Browsing through your code with cscope


Unknown terminal type

You may see the error message

   Sorry, I don't know anything about your "term"
If this message appears, your terminal may not be listed in the Terminal Information Utilities (terminfo) database that is currently loaded. Make sure you have assigned the correct value to TERM. If the message reappears, try reloading the Terminal Information Utilities.

You may also see

   Sorry, I need to know a more specific terminal type
      than "unknown"
If this message appears, set and export the TERM as described in ``Step 1: Set Up the Environment''.

Command line syntax for editors

cscope invokes the vi editor by default. You may override the default setting by assigning your preferred editor to the EDITOR environment variable and exporting EDITOR, as described in the section ``Step 1: Set Up the Environment''. Note, however, that cscope expects the editor it uses to have a command line syntax of the form

   $ editor +linenum filename
as does vi. If the editor you want to use does not have this command line syntax, you must write an interface between cscope and the editor.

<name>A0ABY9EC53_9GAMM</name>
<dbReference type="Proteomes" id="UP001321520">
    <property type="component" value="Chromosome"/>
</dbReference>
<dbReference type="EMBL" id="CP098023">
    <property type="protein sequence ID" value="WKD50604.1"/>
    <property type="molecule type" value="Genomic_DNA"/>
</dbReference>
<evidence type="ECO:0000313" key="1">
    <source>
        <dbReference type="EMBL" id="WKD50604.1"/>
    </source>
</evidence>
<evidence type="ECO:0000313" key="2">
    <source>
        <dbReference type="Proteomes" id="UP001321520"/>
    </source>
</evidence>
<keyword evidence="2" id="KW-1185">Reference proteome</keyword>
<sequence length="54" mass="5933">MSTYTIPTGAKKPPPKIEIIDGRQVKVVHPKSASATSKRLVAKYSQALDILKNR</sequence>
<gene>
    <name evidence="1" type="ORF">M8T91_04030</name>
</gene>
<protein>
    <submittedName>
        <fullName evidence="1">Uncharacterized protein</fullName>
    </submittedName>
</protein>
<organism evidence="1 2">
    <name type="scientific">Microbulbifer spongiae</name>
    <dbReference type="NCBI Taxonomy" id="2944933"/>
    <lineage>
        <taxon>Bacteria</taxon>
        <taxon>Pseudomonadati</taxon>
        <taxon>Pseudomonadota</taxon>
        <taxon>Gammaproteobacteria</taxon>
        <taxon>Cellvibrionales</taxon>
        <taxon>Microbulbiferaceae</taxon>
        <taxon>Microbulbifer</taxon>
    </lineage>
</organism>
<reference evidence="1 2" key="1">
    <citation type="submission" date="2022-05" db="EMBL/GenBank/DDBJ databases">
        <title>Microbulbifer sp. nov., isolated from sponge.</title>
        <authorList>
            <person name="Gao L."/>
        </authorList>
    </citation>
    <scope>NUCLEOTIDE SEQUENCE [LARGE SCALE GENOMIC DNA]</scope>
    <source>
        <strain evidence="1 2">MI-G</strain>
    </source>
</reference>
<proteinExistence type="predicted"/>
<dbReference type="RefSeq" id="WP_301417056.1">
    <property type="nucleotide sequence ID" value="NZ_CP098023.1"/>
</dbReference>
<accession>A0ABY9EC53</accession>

Suppose you want to use ed, for example. Because ed does not allow specification of a line number on the command line, you will not be able to use it to view or edit files with cscope unless you write a shell script (called myedit here) that contains the following line:

   /usr/bin/ed $2
Now set the value of EDITOR to your shell script and export EDITOR:
   $ EDITOR=myedit export EDITOR
When cscope invokes the editor for the list item you have specified, for example, line 17 in main.c, it will invoke your shell script with the command line
   $ myedit +17 main.c
myedit will discard the line number ($1) and call ed correctly with the file name ($2). You will then have to execute the appropriate ed commands to display and edit the line because you will not be moved automatically to line 17 of the file.
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UnixWare 7 Release 7.1.4 - 27 April 2004